We then went to a beautiful manmade island known for their wedding ceremonies which had very unique fountain - an angel whose eyes were always crying via the mechanism of a fountain - see attached movie clip. I thought that this was extraordinary and worth sharing with you, as you may never see anything like this again. Pasha then took me to his conservatory. He knew that tomorrow morning, I was going to give a lecture to his school about American Music. We then returned to our hotel, but not before giving me an opportunity to ride the Minsk subway system. What a very efficient system which is used by virtually everyone. I do not know if you can tell from the photos, but this has got to be one of the cleanest cities in the world. Or course government workers were always washing and cleaning the streets. I never saw any debris anywhere. This also may be because there is always the threat of the KGB looking over your shoulder, or I prefer to believe that perhaps because the people are very civically proud of their city. At the end of the day, Pasha and I said that we would stay connected as well as we could via Facebook.

Tonight we had our biggest concert in Minsk, and perhaps the biggest concert of the summer. We were to sing in Minsk's biggest classical music venue - the Philharmonic Hall!  The hall was small by American standards, but just right for European sensibilities of sound approximately 700 seats or so.  The seats were a beautiful emerald green, it reminded me of Oz.  The backdrop of the hall featured pipes to an enormous organ.  The hall had all the niceties of any professional hall in the states - stagehands and such.  I had my own dressing room with two grand pianos!  Chargé d'Affaires Goldrich was there to properly introduce the choir to the Minsk audience.  This was especially touching for him to be present, as this was his last day in Minsk as chief diplomatic officer.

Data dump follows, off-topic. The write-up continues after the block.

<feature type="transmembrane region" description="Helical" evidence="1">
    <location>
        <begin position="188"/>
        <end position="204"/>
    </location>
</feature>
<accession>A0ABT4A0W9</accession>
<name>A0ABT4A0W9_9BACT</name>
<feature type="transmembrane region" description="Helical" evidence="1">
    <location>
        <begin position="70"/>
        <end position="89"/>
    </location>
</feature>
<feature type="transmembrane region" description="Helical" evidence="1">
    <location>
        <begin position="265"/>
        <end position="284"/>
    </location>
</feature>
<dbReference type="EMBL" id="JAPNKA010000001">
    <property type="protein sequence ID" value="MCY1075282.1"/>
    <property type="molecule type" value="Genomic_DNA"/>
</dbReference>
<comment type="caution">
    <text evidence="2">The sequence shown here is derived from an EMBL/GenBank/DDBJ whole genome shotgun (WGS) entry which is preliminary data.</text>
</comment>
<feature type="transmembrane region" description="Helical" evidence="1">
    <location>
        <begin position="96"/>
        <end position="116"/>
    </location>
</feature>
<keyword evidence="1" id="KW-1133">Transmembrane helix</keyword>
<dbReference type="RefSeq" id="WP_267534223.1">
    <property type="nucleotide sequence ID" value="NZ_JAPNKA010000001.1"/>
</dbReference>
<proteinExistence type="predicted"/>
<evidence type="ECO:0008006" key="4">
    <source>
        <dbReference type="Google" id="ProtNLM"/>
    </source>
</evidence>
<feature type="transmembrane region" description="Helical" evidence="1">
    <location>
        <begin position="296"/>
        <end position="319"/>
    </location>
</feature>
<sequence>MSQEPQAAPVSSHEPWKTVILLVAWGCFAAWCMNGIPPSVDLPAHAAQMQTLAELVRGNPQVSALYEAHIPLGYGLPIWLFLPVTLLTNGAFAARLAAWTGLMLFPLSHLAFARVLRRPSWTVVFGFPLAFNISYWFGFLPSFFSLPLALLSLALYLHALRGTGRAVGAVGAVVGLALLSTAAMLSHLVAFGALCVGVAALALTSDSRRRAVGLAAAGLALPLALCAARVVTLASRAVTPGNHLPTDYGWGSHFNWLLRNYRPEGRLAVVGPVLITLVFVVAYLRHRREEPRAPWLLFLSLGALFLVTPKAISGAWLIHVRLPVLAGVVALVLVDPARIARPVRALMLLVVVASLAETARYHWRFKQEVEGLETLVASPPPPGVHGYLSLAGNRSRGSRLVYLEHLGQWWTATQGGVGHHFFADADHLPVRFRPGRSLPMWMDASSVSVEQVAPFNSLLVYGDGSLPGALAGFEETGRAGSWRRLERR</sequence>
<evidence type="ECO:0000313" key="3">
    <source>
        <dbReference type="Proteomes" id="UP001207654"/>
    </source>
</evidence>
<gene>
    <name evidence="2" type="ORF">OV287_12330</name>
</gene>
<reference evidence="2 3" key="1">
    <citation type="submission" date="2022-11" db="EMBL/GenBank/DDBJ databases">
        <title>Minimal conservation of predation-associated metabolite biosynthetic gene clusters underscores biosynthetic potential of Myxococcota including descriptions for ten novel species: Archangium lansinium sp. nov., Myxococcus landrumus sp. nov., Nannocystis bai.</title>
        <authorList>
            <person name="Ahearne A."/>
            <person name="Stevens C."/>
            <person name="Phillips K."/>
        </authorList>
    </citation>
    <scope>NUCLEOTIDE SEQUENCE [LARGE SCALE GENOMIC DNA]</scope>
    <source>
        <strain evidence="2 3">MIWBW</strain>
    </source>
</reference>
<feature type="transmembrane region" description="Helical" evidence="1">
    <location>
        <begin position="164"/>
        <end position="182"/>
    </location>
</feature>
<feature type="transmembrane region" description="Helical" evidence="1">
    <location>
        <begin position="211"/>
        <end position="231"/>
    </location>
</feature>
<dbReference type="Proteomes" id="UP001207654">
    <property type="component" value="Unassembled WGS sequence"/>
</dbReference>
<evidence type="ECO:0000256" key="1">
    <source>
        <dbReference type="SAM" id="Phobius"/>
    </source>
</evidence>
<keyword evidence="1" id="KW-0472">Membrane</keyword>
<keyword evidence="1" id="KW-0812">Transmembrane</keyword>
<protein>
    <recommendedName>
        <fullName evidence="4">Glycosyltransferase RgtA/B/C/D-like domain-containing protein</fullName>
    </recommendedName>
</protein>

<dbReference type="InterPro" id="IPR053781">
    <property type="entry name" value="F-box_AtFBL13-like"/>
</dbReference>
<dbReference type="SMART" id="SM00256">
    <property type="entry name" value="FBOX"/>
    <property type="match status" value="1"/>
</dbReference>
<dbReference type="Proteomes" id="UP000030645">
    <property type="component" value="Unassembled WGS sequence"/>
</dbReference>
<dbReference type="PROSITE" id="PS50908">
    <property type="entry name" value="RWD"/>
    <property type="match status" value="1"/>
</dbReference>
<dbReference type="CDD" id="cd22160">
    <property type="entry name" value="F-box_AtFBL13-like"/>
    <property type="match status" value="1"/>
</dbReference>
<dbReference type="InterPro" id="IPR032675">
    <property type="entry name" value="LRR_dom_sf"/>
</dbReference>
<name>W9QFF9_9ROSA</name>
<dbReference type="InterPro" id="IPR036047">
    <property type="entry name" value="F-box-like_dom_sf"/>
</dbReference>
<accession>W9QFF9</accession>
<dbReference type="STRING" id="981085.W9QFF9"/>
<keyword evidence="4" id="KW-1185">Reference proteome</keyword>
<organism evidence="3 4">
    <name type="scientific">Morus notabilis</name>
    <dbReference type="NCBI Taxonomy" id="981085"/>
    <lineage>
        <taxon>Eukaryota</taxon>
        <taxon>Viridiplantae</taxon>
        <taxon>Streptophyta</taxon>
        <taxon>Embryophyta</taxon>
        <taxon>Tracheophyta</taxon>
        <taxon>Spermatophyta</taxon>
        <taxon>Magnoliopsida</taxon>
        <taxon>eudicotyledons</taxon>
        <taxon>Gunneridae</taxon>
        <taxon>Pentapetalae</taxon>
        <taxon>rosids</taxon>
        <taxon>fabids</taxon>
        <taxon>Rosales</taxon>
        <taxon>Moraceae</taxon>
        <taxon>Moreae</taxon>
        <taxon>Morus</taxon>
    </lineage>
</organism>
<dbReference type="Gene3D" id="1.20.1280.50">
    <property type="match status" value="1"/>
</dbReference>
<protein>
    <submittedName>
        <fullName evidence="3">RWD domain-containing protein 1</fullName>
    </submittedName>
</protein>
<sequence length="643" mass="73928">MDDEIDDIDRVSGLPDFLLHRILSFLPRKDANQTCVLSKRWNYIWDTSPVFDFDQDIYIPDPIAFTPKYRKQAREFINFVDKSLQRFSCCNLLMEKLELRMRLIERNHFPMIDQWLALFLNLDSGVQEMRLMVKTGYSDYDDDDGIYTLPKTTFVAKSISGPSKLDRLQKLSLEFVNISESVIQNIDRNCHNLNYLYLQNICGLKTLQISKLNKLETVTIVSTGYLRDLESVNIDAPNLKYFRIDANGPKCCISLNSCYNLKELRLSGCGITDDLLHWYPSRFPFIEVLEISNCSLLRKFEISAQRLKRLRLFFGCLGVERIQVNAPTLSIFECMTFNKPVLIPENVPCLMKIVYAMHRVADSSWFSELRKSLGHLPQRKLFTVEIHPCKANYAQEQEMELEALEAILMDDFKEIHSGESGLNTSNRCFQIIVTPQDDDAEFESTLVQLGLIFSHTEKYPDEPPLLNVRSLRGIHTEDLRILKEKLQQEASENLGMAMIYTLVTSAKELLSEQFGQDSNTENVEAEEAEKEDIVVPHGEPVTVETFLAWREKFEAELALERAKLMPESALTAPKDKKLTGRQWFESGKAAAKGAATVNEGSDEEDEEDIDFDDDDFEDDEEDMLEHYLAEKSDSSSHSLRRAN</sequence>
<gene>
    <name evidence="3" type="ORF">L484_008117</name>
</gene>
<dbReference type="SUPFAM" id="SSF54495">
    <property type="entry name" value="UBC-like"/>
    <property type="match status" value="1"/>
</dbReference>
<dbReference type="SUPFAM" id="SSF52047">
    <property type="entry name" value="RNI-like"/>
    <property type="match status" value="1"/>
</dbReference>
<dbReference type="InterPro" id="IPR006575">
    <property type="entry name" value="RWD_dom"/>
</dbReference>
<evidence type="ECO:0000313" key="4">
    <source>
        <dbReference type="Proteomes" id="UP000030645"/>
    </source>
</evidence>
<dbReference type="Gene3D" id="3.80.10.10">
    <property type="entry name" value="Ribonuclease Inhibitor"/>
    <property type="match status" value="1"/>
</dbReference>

I was concerned that given the language obstacle, that the audience might not enjoy our music as well as others.  Well, I was wrong.  For a weeknight, the place was packed.  They were very enthusiastic in their applause throughout the night throwing out several Bravos!  This may have been a very erudite concert hall normally, but the Morgan State University choir rocked the house with everyone participating in the experience via their handclaps.  For the first time in my performing career, spontaneously, a person came up to me, not at the end of the performance, but the middle of concert to give me three long-stemmed roses.  The choir took several photos on stage as well as outside the venue to capture the moment.  Please also see the huge poster that draped the outside of the hall.  We knew that we had a big evening in Minsk.